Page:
An active safety, say automatic extinguisher -dry powder ABC- is not very costly and could really improve safety. Such equipment designed for boilers is easy to find. Being designed for fuel, it shall be capable to stop an hydrocarbon fire. You shall choose an extinguisher of sufficient size (4 to 6 kg). The research key words are 'boiler automatic extinguisher' and they could be found for 50~100 euros. Here also an incorporated manometer is imperative. You shall be warned that the triggering of such extinguisher can throw far away burned parts [1]
  • External electrical power shutdown
Easily available electrical power shutdown. You shall be able to easily shut down the electricity, while the printer and equipment aside is burning, so relative location of the breakers and printers shall be carefully chosen.
  • Proper electrical earthing
Earth shall be connected to a valid earth, never on plumbing. Use a socket tester.
  • Electrical safety breakers
If not compulsory in your country, a 20mA resident current device (RCD) shall be installed on your electrical installation. In north America you can also find arc fault protection interrupters (AFCI) which are a quite efficient protection, unfortunately they are not available for domestic installations in others countries. When installing a printer, it is better to upgrade installation to latest regulation. Printers are machines (and legally considered as such in EU), not appliances.
  • Easy evacuation
How could you escape if your printer and filament is burning ?
  • Fire containment box
This is a possibility, but is complex and make printer operation less easy. However, that may be the only solution yet to run a printer unattended, provided an automatic extinguisher is installed inside or outside the box. If inside, the extinguisher flow shall access all compartments, including electronic and filament.


  • No printer shall remain unattended
As printing is often a quite long process, people are really tempted to leave their printer unattended. With the state of the art, it is unreasonnable to leave printer unattended, especially while these printers are built with cheap electronic, known for frequent failures.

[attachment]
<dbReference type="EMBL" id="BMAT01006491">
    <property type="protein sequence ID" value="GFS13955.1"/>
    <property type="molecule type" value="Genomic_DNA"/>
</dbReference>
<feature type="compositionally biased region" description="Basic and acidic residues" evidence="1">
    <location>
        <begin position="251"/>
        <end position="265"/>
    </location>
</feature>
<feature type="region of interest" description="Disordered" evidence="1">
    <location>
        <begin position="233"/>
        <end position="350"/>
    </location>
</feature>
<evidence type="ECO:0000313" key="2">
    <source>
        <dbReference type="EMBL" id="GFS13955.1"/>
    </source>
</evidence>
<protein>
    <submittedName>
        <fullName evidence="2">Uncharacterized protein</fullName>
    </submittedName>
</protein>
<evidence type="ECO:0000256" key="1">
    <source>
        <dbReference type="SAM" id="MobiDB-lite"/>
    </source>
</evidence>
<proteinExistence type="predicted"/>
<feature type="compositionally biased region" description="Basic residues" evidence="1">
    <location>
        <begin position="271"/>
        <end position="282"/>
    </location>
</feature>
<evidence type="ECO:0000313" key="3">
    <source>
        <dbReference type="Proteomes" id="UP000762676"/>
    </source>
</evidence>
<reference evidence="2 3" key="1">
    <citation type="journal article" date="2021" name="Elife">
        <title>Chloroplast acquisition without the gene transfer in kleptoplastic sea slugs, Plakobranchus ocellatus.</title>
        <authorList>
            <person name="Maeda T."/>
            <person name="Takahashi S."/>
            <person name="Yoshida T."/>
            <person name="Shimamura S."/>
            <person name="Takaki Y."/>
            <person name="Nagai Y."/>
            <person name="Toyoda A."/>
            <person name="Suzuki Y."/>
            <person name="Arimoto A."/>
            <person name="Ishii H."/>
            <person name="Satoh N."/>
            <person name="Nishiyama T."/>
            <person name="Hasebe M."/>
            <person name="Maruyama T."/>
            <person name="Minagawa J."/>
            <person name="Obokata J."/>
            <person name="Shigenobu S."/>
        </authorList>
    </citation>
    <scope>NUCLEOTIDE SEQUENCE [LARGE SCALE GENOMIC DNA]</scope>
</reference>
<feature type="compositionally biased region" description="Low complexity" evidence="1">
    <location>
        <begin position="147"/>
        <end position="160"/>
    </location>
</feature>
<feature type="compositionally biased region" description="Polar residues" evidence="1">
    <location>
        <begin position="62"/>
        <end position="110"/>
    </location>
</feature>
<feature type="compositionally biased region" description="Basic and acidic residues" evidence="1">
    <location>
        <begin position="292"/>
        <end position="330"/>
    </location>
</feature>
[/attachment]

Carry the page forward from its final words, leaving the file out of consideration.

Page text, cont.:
• Safe location
Printer shall be located in a place where an eventual fire will have difficulties to propagate and where access is easy to combat a fire
  • No filament storage aside the printer
Filament are hydrocarbon and they burn quite similarly to liquid fuel, so they shall be installed in a place which will be the last to be reached by a fire. As soon as filament storage space is burning, fire became uncontrollable with simple extinguishers.
  • No flamable part aside the printer
Frequently printers are installed in DIY areas, with a lot of flamable stuff (wood, paint, solvents, etc.). That shall be avoided. Remember that drywall, brick or concrete are the best way to limit fire propagation.


What are the problems ?

  • Thermal runaway
There is in a printer at least one heating element with a control loop. If for any reason, which could be related to software or hardware, the heating cease to be controlled, the temperature could rise, sometimes relatively quickly to a value capable to start a fire
  • Software freeze which left heat running full permanently. In principle there are automatic reset when software locks, but this not always work and in some software can be desactivated !
  • Hot parts cooling failure
Most printers hotends requires permanent cooling while heating. Fan failures are frequent and will drive to temperature raising to the top of the hotend, fusing supports, and hotend will fall on printed parts which may be ignited. Metal supports for hotends are much safer than plastic one.
  • Electronic cooling failure
There could also be electronic board cooling failure, which may drive to component failure, starting thermal runaways or components shorts. See electronic cooling.
  • Mechanical failure